For our current topic, running two versions of jQuery in parallel, we need to add the true value for the deep parameter: jQuery.noConflict(true).

This moves the previously loaded version of jQuery into both the $ and jQuery variables. To use the last loaded version of jQuery, you need to save the return value to a new variable:

window.$ = jQuery.noConflict(true);

In my example, I'm saving the last loaded version (the GTM version) back to the $ variable; GTM jQuery = $, site jQuery = jQuery.

For this to work properly, all the jQuery calls in GTM need to be done via $, whereas the site jQuery code needs to be called via jQuery (or pass jQuery as the variable to a function enclosure that uses $ or whatever you want as jQuery inside).

Only need jQuery to be available in GTM?

You might not actually have a need for two different versions of jQuery to run side by side for GTM-code and on your site in general, and the version on your site is new/good enough to use in GTM. 

If you just need to guarantee that jQuery is available for the GTM tags that need it, add the following to the top of the code snippet I showed earlier:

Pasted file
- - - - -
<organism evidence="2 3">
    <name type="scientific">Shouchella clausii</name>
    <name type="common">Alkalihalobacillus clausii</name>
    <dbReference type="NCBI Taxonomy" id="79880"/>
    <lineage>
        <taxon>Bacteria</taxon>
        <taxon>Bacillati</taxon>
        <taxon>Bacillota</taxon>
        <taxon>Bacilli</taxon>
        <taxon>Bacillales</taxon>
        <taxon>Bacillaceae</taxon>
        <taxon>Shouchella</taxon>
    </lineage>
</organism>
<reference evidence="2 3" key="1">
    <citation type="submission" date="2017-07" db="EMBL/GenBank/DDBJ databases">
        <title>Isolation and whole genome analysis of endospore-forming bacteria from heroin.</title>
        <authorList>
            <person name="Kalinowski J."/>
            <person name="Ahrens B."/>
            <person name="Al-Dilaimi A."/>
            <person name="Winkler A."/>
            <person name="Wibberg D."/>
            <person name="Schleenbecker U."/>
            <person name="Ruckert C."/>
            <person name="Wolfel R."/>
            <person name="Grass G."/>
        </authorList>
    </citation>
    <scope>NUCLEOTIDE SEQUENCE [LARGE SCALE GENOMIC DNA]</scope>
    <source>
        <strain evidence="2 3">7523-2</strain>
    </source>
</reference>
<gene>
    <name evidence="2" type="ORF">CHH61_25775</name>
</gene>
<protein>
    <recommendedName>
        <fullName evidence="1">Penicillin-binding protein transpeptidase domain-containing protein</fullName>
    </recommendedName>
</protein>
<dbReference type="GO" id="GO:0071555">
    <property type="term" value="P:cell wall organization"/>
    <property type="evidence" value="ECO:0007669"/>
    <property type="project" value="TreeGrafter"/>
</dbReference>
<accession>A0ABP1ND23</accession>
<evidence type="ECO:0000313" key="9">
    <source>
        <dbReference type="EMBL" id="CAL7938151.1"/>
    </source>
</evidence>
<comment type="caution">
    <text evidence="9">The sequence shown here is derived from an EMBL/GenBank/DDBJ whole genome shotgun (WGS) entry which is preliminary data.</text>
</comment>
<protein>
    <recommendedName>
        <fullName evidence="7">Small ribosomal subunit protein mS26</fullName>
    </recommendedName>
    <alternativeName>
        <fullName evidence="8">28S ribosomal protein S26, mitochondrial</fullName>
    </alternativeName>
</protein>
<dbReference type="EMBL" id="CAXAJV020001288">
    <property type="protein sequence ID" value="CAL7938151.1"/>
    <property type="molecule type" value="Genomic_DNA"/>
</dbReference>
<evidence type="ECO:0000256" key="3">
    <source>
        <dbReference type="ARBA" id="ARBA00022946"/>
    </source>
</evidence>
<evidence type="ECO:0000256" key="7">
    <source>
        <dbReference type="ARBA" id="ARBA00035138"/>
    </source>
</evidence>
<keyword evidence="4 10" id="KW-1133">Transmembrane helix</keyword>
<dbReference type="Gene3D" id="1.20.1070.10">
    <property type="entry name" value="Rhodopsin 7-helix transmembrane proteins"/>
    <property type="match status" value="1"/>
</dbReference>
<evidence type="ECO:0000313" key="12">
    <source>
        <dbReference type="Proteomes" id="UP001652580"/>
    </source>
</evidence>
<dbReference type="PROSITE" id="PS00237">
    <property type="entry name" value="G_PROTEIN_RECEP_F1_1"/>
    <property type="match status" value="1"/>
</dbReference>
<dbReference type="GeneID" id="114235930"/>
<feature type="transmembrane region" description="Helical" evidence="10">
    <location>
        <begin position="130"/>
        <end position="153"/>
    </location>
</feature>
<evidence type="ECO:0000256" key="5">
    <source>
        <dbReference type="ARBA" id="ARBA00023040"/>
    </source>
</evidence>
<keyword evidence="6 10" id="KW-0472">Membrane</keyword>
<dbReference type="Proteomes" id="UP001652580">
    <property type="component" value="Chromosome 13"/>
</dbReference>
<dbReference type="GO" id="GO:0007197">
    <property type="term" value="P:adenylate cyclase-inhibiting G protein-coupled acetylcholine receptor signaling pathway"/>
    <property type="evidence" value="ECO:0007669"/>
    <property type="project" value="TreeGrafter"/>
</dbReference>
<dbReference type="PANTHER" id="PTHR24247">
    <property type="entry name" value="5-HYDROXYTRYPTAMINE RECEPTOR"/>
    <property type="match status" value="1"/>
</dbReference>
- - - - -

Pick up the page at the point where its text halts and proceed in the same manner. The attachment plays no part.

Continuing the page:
if (window.jQuery) {
    	return;
    }

This prevents the need for noConflict and fetching jQuery from the CDN if jQuery has already loaded when GTM is being executed. Your GTM tags will just use the jQuery from your site, and you prevent creating collision errors for plugins due to loading a new instance of jQuery after they've been initiated.

Don't forget tag sequencing!

After all this hard work it would be a shame to ruin it all by not making it matter at all!

Save the jQuery fetch/noConflict code as its own tag, and have other jQuery-based tags rely on it through Tag Sequencing.

For a tag that uses jQuery code, open Advanced Settings, Tag Sequencing, and then check off "Fire a tag before [name of your tag] fires", and then select the jQuery tag we just set up.

You should probably check the box for "Don't fire [name of your tag] if [name of jQuery tag] fails or is paused", too.

This will ensure that your tags that rely on jQuery load in sequence after the jQuery tag has ensured jQuery is available.